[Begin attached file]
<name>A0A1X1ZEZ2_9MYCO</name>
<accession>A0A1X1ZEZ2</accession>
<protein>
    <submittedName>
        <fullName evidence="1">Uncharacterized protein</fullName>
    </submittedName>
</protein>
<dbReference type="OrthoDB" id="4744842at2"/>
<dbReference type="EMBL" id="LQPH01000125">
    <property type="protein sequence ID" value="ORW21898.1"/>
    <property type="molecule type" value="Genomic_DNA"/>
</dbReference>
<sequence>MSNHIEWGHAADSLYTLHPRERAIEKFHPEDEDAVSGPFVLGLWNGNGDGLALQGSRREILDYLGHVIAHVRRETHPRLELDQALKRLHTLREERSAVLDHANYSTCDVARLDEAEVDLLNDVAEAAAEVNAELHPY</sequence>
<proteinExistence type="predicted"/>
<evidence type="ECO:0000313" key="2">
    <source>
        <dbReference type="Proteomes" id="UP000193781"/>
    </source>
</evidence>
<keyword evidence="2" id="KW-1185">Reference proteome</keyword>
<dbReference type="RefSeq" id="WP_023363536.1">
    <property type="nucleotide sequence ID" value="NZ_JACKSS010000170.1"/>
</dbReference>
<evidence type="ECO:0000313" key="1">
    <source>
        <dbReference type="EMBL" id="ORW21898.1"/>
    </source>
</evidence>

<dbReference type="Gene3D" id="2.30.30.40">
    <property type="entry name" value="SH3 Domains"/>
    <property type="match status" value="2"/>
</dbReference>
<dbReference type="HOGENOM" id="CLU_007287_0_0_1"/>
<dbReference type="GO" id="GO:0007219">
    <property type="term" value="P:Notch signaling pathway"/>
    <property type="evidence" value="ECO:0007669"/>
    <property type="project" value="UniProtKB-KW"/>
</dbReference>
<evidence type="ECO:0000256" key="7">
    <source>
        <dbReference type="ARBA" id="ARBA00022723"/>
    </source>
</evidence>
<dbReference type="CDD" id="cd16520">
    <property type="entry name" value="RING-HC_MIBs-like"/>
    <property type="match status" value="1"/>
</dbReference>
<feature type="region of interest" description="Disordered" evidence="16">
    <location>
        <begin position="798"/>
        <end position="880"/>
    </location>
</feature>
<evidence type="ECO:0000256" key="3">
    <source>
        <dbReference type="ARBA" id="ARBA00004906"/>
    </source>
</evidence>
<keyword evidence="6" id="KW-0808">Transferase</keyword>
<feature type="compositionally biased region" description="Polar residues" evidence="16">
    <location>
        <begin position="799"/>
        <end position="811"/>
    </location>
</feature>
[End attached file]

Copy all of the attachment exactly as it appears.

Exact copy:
<name>A0A1X1ZEZ2_9MYCO</name>
<accession>A0A1X1ZEZ2</accession>
<protein>
    <submittedName>
        <fullName evidence="1">Uncharacterized protein</fullName>
    </submittedName>
</protein>
<dbReference type="OrthoDB" id="4744842at2"/>
<dbReference type="EMBL" id="LQPH01000125">
    <property type="protein sequence ID" value="ORW21898.1"/>
    <property type="molecule type" value="Genomic_DNA"/>
</dbReference>
<sequence>MSNHIEWGHAADSLYTLHPRERAIEKFHPEDEDAVSGPFVLGLWNGNGDGLALQGSRREILDYLGHVIAHVRRETHPRLELDQALKRLHTLREERSAVLDHANYSTCDVARLDEAEVDLLNDVAEAAAEVNAELHPY</sequence>
<proteinExistence type="predicted"/>
<evidence type="ECO:0000313" key="2">
    <source>
        <dbReference type="Proteomes" id="UP000193781"/>
    </source>
</evidence>
<keyword evidence="2" id="KW-1185">Reference proteome</keyword>
<dbReference type="RefSeq" id="WP_023363536.1">
    <property type="nucleotide sequence ID" value="NZ_JACKSS010000170.1"/>
</dbReference>
<evidence type="ECO:0000313" key="1">
    <source>
        <dbReference type="EMBL" id="ORW21898.1"/>
    </source>
</evidence>

<dbReference type="Gene3D" id="2.30.30.40">
    <property type="entry name" value="SH3 Domains"/>
    <property type="match status" value="2"/>
</dbReference>
<dbReference type="HOGENOM" id="CLU_007287_0_0_1"/>
<dbReference type="GO" id="GO:0007219">
    <property type="term" value="P:Notch signaling pathway"/>
    <property type="evidence" value="ECO:0007669"/>
    <property type="project" value="UniProtKB-KW"/>
</dbReference>
<evidence type="ECO:0000256" key="7">
    <source>
        <dbReference type="ARBA" id="ARBA00022723"/>
    </source>
</evidence>
<dbReference type="CDD" id="cd16520">
    <property type="entry name" value="RING-HC_MIBs-like"/>
    <property type="match status" value="1"/>
</dbReference>
<feature type="region of interest" description="Disordered" evidence="16">
    <location>
        <begin position="798"/>
        <end position="880"/>
    </location>
</feature>
<evidence type="ECO:0000256" key="3">
    <source>
        <dbReference type="ARBA" id="ARBA00004906"/>
    </source>
</evidence>
<keyword evidence="6" id="KW-0808">Transferase</keyword>
<feature type="compositionally biased region" description="Polar residues" evidence="16">
    <location>
        <begin position="799"/>
        <end position="811"/>
    </location>
</feature>